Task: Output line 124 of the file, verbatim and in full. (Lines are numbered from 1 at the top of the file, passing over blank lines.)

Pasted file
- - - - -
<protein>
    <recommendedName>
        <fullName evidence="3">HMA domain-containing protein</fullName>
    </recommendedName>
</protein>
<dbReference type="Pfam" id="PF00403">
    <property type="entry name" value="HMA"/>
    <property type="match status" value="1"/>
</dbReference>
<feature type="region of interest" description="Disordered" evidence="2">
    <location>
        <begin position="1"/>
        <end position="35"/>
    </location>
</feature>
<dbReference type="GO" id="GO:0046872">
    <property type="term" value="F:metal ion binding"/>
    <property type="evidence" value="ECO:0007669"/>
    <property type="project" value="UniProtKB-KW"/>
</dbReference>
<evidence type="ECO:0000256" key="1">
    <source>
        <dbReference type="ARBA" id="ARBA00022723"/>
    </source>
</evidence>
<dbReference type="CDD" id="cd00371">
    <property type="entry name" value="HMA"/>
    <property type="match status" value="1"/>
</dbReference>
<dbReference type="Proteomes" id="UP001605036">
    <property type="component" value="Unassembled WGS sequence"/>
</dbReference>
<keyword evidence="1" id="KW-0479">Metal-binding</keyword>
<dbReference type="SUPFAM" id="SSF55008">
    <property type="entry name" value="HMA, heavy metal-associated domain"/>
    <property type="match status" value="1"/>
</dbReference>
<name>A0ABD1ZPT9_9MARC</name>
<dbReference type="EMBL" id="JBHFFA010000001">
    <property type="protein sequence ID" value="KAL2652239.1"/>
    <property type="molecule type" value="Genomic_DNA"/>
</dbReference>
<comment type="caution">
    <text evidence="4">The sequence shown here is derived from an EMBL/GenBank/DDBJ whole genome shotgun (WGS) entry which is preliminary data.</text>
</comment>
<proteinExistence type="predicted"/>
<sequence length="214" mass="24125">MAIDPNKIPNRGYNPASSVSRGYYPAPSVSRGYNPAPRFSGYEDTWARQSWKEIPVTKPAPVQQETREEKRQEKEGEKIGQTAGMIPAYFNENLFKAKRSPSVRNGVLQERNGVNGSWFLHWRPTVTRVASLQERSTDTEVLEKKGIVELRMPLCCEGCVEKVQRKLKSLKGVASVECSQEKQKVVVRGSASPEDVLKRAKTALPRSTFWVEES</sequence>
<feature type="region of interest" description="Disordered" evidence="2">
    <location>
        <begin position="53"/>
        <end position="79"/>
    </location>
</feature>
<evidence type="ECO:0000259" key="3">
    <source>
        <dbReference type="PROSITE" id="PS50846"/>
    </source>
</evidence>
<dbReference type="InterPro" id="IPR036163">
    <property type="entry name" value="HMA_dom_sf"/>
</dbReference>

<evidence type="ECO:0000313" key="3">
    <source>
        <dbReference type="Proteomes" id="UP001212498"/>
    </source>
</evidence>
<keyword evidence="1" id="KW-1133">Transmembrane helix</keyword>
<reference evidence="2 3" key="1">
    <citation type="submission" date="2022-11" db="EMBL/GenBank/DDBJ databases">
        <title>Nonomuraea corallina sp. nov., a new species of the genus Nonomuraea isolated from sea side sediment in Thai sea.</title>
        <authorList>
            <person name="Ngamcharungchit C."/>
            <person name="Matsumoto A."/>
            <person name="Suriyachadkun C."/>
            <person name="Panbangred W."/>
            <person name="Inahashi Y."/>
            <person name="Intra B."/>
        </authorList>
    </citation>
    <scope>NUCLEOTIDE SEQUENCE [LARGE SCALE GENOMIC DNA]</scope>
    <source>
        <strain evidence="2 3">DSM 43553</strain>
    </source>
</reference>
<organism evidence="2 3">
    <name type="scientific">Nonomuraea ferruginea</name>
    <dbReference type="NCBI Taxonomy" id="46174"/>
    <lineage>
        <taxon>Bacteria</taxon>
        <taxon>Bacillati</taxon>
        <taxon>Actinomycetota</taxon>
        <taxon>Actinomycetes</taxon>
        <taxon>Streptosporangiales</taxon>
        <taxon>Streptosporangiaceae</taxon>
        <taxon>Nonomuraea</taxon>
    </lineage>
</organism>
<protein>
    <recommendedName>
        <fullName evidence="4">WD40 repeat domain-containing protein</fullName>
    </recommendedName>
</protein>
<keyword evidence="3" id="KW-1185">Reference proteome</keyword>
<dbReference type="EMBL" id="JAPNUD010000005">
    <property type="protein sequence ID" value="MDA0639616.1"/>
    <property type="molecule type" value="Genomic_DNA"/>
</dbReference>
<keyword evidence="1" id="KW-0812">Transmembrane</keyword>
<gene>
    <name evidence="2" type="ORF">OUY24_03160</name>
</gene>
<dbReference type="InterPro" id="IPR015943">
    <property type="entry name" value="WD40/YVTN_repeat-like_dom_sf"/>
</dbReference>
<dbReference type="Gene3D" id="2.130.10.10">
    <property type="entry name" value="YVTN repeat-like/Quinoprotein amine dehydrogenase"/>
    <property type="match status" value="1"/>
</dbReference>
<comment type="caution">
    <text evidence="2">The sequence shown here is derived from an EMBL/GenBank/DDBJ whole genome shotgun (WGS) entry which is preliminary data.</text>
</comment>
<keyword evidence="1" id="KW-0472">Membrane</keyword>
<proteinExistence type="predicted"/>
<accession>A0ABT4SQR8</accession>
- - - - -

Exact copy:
<accession>A0ABT4SQR8</accession>